Lovingly Managed offers a service by which we take instructions from parents regarding the funeral of a special needs child which we can ensure are carried out at the time of their passing. Even though we personally may have passed on ourselves, our business will go on and of course copies of the plan can be provided to family, friends, carers or local authorities for future use and knowledge.


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Last September an elderly woman died. In the immediate aftermath of her death, no one in her family got round to letting her credit card provider, MBNA, know that she had passed on. Although she had a zero balance, unfortunately her annual service charge became due shortly after her death and this was charged to her card. Because this wasn’t settled, late fees and interest were also added in October and November. By the time this was picked up by her grandson, she had a balance of £60 on her card.

The following interchange that took place between her grandson and the MBNA credit card call centre was reported recently in the Newcastle Evening Chronicle.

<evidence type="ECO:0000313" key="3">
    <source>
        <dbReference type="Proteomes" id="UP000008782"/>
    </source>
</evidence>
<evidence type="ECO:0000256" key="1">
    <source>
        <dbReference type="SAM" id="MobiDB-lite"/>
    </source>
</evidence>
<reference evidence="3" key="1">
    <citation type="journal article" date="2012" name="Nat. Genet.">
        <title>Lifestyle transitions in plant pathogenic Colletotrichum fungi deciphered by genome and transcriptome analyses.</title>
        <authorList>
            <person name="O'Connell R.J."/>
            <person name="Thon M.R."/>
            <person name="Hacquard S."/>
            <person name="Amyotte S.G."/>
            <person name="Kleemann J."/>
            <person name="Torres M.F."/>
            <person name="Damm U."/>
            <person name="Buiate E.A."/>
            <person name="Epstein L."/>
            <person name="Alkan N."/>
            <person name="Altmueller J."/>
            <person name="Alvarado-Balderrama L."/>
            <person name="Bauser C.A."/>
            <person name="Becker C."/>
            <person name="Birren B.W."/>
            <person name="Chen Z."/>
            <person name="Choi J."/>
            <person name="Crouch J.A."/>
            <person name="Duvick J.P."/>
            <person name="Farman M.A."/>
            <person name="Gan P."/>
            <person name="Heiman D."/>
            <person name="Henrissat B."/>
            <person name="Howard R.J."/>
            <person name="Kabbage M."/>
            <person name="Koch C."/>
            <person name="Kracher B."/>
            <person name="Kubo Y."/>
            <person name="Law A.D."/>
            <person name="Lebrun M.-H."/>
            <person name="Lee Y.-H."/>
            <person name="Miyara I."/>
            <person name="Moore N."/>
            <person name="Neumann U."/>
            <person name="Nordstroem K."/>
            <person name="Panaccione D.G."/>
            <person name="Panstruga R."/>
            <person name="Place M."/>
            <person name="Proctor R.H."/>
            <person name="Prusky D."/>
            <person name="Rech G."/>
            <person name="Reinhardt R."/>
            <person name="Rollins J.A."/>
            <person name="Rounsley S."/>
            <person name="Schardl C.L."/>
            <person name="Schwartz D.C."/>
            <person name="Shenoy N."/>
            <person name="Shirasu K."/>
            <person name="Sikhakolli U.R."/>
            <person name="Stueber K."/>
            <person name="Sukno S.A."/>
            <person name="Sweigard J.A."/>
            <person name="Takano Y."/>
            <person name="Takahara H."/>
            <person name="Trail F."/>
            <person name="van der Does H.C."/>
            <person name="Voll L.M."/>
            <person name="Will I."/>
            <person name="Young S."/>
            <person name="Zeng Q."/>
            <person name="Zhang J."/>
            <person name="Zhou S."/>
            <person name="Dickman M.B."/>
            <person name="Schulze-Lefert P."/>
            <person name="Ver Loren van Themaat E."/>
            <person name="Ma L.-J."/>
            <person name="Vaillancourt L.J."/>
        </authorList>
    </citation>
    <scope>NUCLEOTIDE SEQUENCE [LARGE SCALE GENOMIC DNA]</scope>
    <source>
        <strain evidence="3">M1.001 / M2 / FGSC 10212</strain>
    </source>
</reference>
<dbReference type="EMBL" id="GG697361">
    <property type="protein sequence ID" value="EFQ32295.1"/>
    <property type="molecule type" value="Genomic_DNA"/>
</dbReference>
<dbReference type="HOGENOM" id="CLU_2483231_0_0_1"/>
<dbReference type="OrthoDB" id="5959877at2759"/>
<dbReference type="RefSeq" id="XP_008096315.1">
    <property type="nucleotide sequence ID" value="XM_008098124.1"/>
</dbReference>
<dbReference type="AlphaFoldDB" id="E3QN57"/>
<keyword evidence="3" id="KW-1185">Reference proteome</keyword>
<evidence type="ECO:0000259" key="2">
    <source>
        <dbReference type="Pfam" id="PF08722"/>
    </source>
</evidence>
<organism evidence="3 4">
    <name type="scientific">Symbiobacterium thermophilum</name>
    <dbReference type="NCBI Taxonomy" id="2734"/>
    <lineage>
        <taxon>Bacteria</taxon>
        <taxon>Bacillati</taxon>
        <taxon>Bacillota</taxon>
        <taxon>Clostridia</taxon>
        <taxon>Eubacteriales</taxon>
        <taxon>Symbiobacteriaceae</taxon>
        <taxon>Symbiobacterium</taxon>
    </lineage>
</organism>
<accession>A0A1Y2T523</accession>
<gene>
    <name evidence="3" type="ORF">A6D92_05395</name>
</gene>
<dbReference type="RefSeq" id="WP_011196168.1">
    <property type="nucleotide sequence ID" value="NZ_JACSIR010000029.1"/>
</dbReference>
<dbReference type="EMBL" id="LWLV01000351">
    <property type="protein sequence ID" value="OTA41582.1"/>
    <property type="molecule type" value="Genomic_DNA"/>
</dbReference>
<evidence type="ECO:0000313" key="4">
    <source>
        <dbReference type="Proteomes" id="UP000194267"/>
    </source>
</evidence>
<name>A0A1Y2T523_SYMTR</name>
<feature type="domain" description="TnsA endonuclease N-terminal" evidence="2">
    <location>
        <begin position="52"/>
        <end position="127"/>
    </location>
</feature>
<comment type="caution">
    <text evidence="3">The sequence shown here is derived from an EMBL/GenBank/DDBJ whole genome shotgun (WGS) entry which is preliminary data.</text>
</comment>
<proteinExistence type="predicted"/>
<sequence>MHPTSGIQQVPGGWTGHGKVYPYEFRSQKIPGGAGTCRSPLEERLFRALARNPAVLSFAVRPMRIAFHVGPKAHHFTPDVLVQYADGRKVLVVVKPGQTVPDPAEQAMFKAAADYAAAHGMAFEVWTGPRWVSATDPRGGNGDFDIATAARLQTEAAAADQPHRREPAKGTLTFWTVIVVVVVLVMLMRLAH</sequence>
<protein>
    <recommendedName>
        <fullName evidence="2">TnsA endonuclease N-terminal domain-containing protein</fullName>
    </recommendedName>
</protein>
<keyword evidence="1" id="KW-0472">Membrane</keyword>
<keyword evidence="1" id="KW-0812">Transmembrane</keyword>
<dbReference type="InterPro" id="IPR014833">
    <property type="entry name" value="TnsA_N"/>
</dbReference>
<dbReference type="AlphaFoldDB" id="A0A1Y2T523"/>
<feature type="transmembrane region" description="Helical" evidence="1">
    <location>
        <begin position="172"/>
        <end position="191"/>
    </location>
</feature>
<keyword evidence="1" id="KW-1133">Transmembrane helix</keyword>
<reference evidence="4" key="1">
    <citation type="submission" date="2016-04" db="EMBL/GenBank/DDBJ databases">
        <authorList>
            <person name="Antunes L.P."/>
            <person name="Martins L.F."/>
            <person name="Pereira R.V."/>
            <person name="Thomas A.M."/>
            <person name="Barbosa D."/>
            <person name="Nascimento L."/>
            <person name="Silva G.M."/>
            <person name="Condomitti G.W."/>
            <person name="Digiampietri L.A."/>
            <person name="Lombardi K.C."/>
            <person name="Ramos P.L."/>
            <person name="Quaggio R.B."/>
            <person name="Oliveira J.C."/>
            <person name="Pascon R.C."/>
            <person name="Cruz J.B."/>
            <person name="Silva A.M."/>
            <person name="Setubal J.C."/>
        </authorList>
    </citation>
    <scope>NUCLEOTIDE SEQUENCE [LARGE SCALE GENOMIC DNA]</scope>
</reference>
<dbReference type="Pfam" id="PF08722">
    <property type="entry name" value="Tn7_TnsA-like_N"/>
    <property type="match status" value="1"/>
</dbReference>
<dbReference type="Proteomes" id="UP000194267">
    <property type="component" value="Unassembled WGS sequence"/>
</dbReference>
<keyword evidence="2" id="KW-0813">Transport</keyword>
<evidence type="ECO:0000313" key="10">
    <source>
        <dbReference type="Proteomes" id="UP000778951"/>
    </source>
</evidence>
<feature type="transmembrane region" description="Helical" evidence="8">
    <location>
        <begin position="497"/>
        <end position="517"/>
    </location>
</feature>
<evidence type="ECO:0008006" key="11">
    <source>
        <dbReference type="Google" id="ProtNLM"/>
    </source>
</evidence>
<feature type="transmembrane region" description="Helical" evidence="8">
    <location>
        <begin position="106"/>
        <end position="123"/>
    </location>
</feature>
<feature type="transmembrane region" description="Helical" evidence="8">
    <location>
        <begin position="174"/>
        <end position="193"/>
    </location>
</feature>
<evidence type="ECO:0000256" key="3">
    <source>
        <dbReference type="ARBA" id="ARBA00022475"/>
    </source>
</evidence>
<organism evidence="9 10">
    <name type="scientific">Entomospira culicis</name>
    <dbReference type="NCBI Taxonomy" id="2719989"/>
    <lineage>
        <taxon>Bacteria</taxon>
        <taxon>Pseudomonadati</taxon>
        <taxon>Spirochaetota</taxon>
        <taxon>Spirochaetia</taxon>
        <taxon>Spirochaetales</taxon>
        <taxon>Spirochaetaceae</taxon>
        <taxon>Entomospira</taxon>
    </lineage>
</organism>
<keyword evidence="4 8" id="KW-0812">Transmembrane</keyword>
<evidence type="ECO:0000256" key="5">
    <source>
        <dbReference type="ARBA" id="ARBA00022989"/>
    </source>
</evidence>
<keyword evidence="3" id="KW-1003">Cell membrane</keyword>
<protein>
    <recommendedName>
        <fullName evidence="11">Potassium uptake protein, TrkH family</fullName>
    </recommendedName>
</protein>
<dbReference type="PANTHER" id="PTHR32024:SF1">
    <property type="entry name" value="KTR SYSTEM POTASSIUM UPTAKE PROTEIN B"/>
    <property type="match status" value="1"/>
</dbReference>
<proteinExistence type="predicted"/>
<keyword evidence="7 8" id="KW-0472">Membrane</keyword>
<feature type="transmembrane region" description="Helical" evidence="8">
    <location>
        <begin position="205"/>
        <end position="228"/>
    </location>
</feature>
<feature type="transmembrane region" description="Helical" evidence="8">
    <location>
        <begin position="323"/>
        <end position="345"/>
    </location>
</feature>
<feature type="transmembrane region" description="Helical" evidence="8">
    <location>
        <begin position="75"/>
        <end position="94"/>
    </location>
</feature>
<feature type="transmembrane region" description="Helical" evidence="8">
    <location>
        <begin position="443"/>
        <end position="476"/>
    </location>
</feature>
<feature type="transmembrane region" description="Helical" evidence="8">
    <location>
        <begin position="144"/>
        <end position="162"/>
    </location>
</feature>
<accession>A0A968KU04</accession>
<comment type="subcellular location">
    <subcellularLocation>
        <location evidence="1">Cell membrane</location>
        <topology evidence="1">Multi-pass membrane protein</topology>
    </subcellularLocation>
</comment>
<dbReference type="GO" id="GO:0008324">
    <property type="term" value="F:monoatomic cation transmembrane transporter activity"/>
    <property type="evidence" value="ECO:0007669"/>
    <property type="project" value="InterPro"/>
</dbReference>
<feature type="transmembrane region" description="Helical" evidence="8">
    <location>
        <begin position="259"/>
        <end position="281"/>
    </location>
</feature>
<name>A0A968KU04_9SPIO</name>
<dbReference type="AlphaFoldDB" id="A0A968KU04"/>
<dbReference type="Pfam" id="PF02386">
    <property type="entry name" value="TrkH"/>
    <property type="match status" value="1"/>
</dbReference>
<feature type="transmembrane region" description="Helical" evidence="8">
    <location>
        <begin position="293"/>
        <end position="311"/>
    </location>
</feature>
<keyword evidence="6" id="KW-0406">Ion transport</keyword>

Grandson: ‘I am calling to tell you that she died in September.’
MBNA: ‘The account was never closed and the late fees and charges still apply.’
Grandson: ‘Maybe, you should turn it over to collections.’
MBNA: ‘Since it is two months past due, it already has been.’
Grandson: So, what will they do when they find out she is dead?’
MBNA: ‘Either report her account to the frauds division or report her to the credit bureau, maybe both!’
Grandson: ‘Do you think God will be mad at her?’
MBNA: ‘Excuse me?’
Grandson: ‘Did you just get what I was telling you ? The part about her being dead?’
MBNA: ‘Sir, you’ll have to speak to my supervisor.’

Supervisor gets on the phone:

Grandson: ‘I’m calling to tell you she died in September.’
MBNA: ‘The account was never closed and the late fees and charges still apply.’
Grandson: ‘You mean you want to collect from her estate?’
MBNA: (Stammer) ‘Are you her lawyer?’
Grandson: ‘No, I’m her grandson’ (Lawyer info given)
MBNA: ‘Could you fax us a certificate of death?’
Grandson: ‘Sure.’ (fax number is given)

After MBNA gets the fax:

MBNA: ‘Our system just isn’t set up for death. I don’t know what more I can do to help.’
Grandson: ‘Well, if you figure it out, great! If not, you could just keep billing her. I don’t think she will care.’
MBNA: ‘Well, the late fees and charges do still apply.’
Grandson: ‘Would you like her new billing address?’